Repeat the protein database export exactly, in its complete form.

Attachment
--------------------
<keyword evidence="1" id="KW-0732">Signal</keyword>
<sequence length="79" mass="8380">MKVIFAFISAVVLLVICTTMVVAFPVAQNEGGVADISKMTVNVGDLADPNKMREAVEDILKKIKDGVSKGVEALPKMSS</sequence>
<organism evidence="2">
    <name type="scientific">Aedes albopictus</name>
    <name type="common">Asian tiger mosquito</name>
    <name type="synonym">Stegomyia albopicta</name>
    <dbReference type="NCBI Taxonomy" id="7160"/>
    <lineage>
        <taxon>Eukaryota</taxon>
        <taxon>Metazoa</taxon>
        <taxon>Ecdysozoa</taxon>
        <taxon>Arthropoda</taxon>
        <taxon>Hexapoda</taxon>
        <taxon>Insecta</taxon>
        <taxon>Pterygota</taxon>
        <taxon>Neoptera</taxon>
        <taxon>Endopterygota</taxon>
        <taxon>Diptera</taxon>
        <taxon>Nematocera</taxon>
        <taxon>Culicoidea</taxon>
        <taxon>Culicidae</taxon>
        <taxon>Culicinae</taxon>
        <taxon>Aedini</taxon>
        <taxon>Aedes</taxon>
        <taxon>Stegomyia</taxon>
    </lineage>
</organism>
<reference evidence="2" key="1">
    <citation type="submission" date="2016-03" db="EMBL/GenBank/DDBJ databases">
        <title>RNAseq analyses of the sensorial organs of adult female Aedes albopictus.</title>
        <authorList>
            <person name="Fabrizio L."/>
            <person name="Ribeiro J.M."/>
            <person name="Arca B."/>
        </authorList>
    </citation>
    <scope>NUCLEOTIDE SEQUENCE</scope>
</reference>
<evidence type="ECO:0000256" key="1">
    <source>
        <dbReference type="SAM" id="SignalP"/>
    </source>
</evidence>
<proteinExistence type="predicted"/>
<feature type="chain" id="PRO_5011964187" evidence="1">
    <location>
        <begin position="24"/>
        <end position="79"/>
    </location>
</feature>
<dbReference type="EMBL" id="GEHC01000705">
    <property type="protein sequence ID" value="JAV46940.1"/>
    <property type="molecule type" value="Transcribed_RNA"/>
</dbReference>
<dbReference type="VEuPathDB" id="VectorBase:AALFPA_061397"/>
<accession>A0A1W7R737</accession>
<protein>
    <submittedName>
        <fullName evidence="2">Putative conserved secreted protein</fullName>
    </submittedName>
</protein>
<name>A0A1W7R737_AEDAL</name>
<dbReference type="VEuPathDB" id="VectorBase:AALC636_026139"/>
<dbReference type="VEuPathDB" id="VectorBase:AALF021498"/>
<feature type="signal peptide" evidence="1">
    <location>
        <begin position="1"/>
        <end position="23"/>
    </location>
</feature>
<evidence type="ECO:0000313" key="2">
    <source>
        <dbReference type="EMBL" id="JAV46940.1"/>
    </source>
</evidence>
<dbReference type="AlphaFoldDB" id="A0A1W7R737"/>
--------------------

<keyword evidence="1" id="KW-0732">Signal</keyword>
<sequence length="79" mass="8380">MKVIFAFISAVVLLVICTTMVVAFPVAQNEGGVADISKMTVNVGDLADPNKMREAVEDILKKIKDGVSKGVEALPKMSS</sequence>
<organism evidence="2">
    <name type="scientific">Aedes albopictus</name>
    <name type="common">Asian tiger mosquito</name>
    <name type="synonym">Stegomyia albopicta</name>
    <dbReference type="NCBI Taxonomy" id="7160"/>
    <lineage>
        <taxon>Eukaryota</taxon>
        <taxon>Metazoa</taxon>
        <taxon>Ecdysozoa</taxon>
        <taxon>Arthropoda</taxon>
        <taxon>Hexapoda</taxon>
        <taxon>Insecta</taxon>
        <taxon>Pterygota</taxon>
        <taxon>Neoptera</taxon>
        <taxon>Endopterygota</taxon>
        <taxon>Diptera</taxon>
        <taxon>Nematocera</taxon>
        <taxon>Culicoidea</taxon>
        <taxon>Culicidae</taxon>
        <taxon>Culicinae</taxon>
        <taxon>Aedini</taxon>
        <taxon>Aedes</taxon>
        <taxon>Stegomyia</taxon>
    </lineage>
</organism>
<reference evidence="2" key="1">
    <citation type="submission" date="2016-03" db="EMBL/GenBank/DDBJ databases">
        <title>RNAseq analyses of the sensorial organs of adult female Aedes albopictus.</title>
        <authorList>
            <person name="Fabrizio L."/>
            <person name="Ribeiro J.M."/>
            <person name="Arca B."/>
        </authorList>
    </citation>
    <scope>NUCLEOTIDE SEQUENCE</scope>
</reference>
<evidence type="ECO:0000256" key="1">
    <source>
        <dbReference type="SAM" id="SignalP"/>
    </source>
</evidence>
<proteinExistence type="predicted"/>
<feature type="chain" id="PRO_5011964187" evidence="1">
    <location>
        <begin position="24"/>
        <end position="79"/>
    </location>
</feature>
<dbReference type="EMBL" id="GEHC01000705">
    <property type="protein sequence ID" value="JAV46940.1"/>
    <property type="molecule type" value="Transcribed_RNA"/>
</dbReference>
<dbReference type="VEuPathDB" id="VectorBase:AALFPA_061397"/>
<accession>A0A1W7R737</accession>
<protein>
    <submittedName>
        <fullName evidence="2">Putative conserved secreted protein</fullName>
    </submittedName>
</protein>
<name>A0A1W7R737_AEDAL</name>
<dbReference type="VEuPathDB" id="VectorBase:AALC636_026139"/>
<dbReference type="VEuPathDB" id="VectorBase:AALF021498"/>
<feature type="signal peptide" evidence="1">
    <location>
        <begin position="1"/>
        <end position="23"/>
    </location>
</feature>
<evidence type="ECO:0000313" key="2">
    <source>
        <dbReference type="EMBL" id="JAV46940.1"/>
    </source>
</evidence>
<dbReference type="AlphaFoldDB" id="A0A1W7R737"/>